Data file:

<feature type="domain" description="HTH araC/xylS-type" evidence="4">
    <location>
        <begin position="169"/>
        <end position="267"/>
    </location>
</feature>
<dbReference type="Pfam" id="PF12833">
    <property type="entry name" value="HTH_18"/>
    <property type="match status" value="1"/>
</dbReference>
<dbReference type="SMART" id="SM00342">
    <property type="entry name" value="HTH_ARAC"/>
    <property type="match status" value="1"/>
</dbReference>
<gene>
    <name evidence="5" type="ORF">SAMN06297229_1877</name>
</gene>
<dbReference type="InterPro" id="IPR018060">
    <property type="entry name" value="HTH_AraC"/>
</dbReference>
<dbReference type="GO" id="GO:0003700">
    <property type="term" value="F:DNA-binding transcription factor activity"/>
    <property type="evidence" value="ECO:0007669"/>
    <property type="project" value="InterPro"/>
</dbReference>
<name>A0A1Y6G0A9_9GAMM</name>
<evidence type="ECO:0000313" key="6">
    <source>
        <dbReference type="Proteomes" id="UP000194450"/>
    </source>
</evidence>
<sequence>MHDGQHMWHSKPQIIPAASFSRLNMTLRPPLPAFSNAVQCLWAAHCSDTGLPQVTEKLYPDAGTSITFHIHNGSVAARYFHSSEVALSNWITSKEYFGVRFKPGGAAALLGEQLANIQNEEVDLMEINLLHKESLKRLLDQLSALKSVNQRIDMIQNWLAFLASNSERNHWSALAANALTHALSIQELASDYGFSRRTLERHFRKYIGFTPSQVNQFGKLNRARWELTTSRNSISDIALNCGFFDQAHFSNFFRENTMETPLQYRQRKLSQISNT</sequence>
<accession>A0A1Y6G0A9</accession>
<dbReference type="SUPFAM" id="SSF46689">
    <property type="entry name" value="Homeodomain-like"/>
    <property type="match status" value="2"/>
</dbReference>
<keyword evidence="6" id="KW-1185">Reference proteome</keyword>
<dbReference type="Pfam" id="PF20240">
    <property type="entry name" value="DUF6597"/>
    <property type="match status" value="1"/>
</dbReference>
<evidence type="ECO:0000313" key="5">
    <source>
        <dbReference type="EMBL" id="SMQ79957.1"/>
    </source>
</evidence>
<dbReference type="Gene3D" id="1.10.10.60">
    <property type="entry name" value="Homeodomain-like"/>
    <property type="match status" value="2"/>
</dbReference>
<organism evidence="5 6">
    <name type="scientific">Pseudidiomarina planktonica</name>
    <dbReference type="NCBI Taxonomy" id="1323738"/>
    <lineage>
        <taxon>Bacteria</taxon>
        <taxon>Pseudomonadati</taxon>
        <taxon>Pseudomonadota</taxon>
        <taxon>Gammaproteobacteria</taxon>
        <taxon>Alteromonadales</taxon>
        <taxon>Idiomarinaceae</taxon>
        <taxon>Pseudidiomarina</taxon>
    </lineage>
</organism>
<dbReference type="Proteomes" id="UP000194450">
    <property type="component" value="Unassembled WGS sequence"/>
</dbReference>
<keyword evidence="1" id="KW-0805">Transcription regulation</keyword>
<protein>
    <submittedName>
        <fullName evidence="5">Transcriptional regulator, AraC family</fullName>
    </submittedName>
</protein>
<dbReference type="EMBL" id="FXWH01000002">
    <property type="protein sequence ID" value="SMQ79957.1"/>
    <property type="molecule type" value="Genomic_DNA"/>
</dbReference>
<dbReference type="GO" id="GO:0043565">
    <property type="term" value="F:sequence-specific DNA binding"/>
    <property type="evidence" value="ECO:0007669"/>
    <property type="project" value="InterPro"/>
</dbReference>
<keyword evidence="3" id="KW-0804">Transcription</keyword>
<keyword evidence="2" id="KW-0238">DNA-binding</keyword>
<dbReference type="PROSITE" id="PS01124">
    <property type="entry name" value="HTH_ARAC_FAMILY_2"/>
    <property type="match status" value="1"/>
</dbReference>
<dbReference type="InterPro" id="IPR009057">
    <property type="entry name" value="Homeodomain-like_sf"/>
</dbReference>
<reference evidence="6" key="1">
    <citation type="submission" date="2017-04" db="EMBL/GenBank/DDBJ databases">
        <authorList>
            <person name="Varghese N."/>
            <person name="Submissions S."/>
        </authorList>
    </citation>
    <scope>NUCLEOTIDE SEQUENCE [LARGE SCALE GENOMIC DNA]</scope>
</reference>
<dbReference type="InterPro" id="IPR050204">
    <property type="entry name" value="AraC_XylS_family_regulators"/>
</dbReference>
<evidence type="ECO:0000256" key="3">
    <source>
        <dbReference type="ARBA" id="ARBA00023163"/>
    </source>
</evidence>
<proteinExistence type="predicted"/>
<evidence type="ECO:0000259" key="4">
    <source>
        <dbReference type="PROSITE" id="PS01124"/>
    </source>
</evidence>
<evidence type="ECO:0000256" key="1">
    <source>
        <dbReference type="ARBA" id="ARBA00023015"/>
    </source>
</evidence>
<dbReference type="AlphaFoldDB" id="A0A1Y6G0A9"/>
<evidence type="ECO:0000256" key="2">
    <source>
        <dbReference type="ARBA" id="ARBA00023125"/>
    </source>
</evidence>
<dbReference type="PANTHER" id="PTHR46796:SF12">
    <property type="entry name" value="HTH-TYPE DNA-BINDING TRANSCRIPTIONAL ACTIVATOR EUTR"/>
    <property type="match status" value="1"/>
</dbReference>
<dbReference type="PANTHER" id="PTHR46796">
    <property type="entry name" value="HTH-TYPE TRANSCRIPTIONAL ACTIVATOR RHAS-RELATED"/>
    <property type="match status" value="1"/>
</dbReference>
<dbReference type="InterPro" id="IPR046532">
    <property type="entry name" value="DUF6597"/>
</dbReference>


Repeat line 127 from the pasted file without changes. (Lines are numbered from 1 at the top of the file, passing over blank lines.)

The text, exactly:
    <property type="entry name" value="HTH-TYPE DNA-BINDING TRANSCRIPTIONAL ACTIVATOR EUTR"/>